The Politics of Big Data
Joe Fiocco-College Associate: Special Report
It’s conventional wisdom now for businesses and political campaigns to have a social media presence. And, pressure is mounting for projects to be “data-driven”. This election cycle will witness some of the most highly targeted advertising campaigns in American politics. Candidates are investing vast resources in collecting voter data to accomplish this, and the implications are startling.
Most notably, Ted Cruz exploited his grassroots network to target voters door-to-door in the Iowa caucus. The Cruz campaign’s mobile app learned the political beliefs of its subscribers through Facebook content. With access to subscribers’ political beliefs as well as their demographic data, Cruz staffers pinpointed the Iowans most receptive to the campaign’s messaging. From there, volunteers started knocking on doors. The app added competition to getting out the vote, rewarding staffers with points for sharing content, recruiting volunteers, or soliciting donations. With this enthusiastic ground game, Ted Cruz defied political logic and carried Iowa. This is especially striking, since Cruz opposed ethanol subsidies, Iowa’s golden calf.
The precision of campaign ad targeting is growing sharper. Academic studies from the University of Toronto and the University of Minnesota found correlations between personality traits and political beliefs. Voters who valued “openness” leaned liberal, while “conscientious” voters leaned conservative. Analytics firms such as Cambridge Analytica claim to predict how voters will swing based on personality traits.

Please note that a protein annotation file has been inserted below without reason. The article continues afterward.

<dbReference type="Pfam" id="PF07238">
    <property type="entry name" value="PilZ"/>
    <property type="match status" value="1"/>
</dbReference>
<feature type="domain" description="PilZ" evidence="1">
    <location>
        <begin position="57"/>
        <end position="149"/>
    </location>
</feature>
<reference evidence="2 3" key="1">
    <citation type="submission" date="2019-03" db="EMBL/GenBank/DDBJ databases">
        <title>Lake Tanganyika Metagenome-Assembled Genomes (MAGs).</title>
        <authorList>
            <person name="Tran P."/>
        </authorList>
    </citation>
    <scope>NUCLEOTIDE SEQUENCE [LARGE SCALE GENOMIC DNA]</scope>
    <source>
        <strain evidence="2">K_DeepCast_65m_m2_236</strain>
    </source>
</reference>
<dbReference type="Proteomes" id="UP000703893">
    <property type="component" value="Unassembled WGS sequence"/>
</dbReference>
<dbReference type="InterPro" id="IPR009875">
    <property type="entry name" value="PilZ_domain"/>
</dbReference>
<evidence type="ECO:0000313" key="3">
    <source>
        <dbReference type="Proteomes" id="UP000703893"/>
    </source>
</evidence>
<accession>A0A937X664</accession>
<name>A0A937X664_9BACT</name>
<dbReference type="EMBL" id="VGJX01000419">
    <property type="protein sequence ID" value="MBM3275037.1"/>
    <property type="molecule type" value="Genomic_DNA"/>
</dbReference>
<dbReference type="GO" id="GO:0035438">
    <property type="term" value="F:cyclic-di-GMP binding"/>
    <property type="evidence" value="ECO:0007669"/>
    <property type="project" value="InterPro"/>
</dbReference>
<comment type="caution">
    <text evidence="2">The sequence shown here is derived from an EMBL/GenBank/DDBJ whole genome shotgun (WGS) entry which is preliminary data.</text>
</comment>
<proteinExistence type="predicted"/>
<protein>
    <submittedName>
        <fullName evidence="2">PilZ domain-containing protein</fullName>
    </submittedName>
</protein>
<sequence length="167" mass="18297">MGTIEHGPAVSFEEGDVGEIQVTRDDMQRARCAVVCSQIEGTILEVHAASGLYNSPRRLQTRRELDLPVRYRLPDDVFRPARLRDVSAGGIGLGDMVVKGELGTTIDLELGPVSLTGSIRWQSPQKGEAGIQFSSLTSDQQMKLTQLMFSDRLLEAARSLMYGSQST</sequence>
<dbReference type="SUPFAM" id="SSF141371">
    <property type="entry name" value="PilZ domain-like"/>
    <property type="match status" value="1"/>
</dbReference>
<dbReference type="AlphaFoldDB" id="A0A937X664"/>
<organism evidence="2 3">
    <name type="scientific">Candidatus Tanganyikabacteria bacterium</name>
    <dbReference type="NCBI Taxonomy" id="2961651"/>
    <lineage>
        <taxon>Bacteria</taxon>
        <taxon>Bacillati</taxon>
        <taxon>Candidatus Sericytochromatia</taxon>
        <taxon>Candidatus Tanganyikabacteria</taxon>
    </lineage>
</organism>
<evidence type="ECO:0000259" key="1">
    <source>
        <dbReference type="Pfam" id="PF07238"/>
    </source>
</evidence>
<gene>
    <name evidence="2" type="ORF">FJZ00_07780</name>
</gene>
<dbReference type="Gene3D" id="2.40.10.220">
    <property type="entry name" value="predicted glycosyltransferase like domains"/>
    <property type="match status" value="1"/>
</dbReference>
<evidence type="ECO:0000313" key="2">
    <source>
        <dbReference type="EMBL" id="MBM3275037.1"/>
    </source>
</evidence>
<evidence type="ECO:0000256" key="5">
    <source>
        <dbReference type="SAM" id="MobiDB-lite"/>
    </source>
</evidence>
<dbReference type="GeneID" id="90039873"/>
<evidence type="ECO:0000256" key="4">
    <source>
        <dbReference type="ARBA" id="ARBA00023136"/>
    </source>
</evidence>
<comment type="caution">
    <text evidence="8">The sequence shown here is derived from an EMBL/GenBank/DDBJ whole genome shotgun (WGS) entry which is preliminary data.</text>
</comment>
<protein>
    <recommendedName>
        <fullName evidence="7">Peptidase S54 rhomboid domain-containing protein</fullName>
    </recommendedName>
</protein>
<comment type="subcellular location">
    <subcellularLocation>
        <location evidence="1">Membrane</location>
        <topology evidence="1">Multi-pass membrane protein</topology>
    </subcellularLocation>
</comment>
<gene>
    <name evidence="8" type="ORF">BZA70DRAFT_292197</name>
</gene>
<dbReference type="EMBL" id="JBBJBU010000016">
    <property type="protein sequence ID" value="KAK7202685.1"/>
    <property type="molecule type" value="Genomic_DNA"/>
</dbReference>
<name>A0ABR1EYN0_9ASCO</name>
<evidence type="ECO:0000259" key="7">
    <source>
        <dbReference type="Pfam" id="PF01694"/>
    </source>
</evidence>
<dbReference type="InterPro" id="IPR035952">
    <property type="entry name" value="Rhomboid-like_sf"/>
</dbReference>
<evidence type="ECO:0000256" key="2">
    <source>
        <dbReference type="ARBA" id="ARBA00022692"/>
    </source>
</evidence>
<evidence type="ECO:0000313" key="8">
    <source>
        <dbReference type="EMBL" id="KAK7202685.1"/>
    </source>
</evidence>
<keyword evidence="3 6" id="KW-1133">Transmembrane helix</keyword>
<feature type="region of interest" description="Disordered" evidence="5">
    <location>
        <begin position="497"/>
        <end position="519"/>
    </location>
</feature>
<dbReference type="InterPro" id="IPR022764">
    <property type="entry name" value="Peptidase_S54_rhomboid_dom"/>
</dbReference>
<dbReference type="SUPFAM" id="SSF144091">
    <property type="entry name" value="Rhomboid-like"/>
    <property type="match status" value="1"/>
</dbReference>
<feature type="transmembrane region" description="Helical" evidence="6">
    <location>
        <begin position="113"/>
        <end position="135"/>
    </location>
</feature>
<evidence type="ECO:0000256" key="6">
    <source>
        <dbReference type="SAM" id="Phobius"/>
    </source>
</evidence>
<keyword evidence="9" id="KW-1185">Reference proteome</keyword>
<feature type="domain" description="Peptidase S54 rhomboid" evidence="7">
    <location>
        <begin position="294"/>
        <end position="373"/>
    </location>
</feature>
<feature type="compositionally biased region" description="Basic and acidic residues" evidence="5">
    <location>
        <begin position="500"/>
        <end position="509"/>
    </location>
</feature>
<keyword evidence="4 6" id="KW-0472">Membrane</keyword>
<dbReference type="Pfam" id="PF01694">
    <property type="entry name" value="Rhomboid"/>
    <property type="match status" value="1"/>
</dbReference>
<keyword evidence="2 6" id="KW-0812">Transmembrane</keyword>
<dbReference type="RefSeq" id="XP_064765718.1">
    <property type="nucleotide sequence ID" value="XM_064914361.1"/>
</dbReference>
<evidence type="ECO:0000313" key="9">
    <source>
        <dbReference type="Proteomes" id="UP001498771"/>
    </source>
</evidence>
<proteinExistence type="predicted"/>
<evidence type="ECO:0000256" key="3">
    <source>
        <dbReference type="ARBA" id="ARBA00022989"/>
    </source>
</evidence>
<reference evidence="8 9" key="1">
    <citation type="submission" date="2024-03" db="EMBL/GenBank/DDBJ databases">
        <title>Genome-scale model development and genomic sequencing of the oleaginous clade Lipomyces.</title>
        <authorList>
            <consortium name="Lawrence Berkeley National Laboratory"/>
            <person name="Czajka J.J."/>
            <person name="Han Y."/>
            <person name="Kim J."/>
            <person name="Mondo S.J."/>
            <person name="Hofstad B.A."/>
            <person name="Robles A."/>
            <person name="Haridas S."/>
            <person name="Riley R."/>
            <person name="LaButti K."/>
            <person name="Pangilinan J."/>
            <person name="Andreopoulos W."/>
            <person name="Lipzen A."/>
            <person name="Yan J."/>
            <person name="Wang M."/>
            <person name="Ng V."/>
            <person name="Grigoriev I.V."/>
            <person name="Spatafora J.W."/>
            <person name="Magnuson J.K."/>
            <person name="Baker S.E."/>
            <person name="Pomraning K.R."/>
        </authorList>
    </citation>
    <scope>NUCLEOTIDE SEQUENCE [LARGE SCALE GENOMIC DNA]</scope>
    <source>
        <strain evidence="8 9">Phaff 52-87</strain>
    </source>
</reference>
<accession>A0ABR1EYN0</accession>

In 2014, Cambridge Analytica devised five criteria for assessing voter personality, known as OCEAN: Open, Conscientious, Extrovert, Agreeable, and Neurotic. Over a million participants filled out questionnaires to see where they fell. The firm looked for matches in public commercial data between participants and the general population. Matches provided the basis to predict the personality types of potential voters. Cambridge Analytica found they could tailor emotional messages to individual voters. For example, a neurotic voter will likely engage with an ad highlighting a candidate’s strong stance on national security. Or, a conscientious voter might relate to an ad calling for cutting the national debt. Companies like Cambridge Analytica seem poised to overhaul traditional campaigning, for they served 44 different federal and state GOP campaigns in 2014. The firm is one of 13 such companies designing ads for the RNC and individual GOP candidates this year.
The 2016 election so far has surprised pundits and wonks at every turn. The ability to gain insights from Big Data has made an upset possible in Iowa. Concerns abound as to how politicians will use their newfound knowledge. In the future, political campaigns may be more attentive to specific issues voters care about. Yet, it may be unsettling for candidates to know your fears and desires before you do. And, as always, there will be worries about privacy. Either way, the idea that politicians are out of touch is straying further from the truth.